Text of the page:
Last month two separate studies confirmed what many have long suspected: that the economic benefits of cruise ship tourism were oversold and that the Maine State Pier never needed to be "rescued" by private developers (who happened to include the governor's brother, his cousin, George Mitchell, an ex-mayor, and a number of donors to certain city councilors' campaigns.)

The studies are the subject of my column in September's Working Waterfront, now available online, which includes an analysis of the city's assumptions about cruise ship benefits, and responses from city officials and former transportation director Jeff Monroe.

Obviously there are two meaty investigative stories here, ones one would hope larger newsrooms than mine would be interested in exploring.

Thursday, August 20, 2009

Live Yankees: Maine's 19th century global shipping empire

W.H. Bunting has published an admirable, unflinching history of the Sewall family's global shipping empire, which dominated much of America's long-distance merchant trade in the late 19th century. My review of the book, Live Yankees, is in the new issue of Down East.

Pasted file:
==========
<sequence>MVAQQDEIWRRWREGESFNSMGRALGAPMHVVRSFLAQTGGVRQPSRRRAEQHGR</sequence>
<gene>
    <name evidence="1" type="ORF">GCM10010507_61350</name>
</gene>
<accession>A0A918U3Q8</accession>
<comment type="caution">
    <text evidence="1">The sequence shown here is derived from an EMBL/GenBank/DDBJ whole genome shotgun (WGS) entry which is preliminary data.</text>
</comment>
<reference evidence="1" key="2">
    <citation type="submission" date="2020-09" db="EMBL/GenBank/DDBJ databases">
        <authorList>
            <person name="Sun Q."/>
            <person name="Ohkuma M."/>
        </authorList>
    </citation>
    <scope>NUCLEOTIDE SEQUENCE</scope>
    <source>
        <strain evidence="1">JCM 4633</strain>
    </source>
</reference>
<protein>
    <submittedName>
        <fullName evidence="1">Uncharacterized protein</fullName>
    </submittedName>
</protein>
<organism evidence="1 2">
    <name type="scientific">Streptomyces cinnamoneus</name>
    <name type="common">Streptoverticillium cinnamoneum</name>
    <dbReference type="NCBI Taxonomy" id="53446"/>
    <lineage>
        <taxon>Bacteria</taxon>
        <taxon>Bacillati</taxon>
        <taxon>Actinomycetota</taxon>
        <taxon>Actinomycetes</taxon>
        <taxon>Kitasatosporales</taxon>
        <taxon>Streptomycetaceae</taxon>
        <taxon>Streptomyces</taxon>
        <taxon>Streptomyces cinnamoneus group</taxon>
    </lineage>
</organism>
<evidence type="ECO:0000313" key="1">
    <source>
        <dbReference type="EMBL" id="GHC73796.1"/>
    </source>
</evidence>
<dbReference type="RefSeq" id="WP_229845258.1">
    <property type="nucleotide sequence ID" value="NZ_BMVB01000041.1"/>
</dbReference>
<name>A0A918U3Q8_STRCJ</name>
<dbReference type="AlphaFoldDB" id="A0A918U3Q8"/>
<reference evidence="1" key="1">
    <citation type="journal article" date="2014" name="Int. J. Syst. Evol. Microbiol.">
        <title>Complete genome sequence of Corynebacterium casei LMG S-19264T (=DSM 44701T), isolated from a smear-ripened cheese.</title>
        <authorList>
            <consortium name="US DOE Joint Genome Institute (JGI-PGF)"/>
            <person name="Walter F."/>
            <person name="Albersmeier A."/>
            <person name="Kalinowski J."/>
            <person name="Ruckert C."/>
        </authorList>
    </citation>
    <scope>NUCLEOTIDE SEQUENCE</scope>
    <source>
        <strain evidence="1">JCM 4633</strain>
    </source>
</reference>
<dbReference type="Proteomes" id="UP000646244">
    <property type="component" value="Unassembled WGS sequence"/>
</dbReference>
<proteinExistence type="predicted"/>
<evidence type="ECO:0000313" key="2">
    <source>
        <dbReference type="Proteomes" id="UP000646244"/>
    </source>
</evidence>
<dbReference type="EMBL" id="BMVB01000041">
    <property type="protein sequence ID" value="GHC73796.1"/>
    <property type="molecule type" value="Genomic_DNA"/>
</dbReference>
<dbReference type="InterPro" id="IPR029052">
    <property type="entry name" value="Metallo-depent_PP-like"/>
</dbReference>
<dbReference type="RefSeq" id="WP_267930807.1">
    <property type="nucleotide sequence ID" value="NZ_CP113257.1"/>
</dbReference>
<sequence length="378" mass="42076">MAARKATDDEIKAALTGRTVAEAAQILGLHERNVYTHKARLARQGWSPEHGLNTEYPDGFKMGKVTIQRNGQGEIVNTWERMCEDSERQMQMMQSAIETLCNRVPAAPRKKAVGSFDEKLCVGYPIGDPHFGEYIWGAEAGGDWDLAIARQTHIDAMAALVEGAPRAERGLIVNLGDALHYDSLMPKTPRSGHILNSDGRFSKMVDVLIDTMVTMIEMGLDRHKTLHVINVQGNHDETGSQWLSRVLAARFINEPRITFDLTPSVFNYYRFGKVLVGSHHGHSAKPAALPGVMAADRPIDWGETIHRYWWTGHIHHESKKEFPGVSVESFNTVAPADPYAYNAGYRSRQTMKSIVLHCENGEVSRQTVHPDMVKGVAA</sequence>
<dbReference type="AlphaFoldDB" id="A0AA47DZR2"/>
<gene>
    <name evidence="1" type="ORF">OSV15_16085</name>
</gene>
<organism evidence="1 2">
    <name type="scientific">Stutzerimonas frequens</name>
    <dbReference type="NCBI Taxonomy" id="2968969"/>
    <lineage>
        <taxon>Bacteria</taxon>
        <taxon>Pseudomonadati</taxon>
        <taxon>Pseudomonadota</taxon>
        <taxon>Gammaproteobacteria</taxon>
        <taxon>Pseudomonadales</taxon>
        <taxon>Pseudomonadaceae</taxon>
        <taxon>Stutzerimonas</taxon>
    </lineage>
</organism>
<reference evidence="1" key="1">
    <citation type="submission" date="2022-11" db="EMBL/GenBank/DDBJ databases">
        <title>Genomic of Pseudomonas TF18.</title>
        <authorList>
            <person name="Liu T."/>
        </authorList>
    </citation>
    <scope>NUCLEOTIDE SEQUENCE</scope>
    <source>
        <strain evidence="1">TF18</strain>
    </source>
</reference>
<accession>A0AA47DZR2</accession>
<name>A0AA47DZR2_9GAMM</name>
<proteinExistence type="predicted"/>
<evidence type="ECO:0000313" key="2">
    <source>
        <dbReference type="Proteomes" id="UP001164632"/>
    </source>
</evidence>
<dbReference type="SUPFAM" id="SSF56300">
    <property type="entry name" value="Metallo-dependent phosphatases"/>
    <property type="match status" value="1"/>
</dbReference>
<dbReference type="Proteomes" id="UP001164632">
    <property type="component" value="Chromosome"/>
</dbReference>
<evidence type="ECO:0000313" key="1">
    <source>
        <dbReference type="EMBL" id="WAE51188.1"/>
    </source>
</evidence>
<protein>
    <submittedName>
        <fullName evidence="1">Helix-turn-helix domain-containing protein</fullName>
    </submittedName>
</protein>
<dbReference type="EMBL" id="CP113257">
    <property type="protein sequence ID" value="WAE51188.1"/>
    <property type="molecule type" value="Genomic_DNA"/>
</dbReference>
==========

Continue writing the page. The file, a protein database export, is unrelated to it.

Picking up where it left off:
It's a reminder that Maine coastal towns like Bath once played a dominant role in national commerce and, as a result, politics. Portland -- not Boston or New York -- was to be the terminus of an ambitious trans-Atlantic railroad-and-steamship service. Vinalhaven and Stonington produced much of the raw material for the nation's bridges, monuments, and public buildings. The industrial canning of food was introduced to this country in Eastport (with the help of a Scotsman). Even the commercial fishing industry got its start here, with year-around stations operating on Damariscove and Monhegan years before the Pilgrims showed up at Plymouth Rock (and eventually learned to fish.)

[Update, 11/17/09: The most high-profile remnant of the Sewall's empire has declared bankruptcy; the Coastal Journal did an excellent job reconstructing why.]

Wednesday, August 19, 2009

The Picnic that helped topple the Berlin Wall

My piece on the Pan-European picnic -- an event on the Austro-Hungarian border in 1989 that (accidentally) helped bring down the Berlin Wall -- is the lead story this morning at Global Post.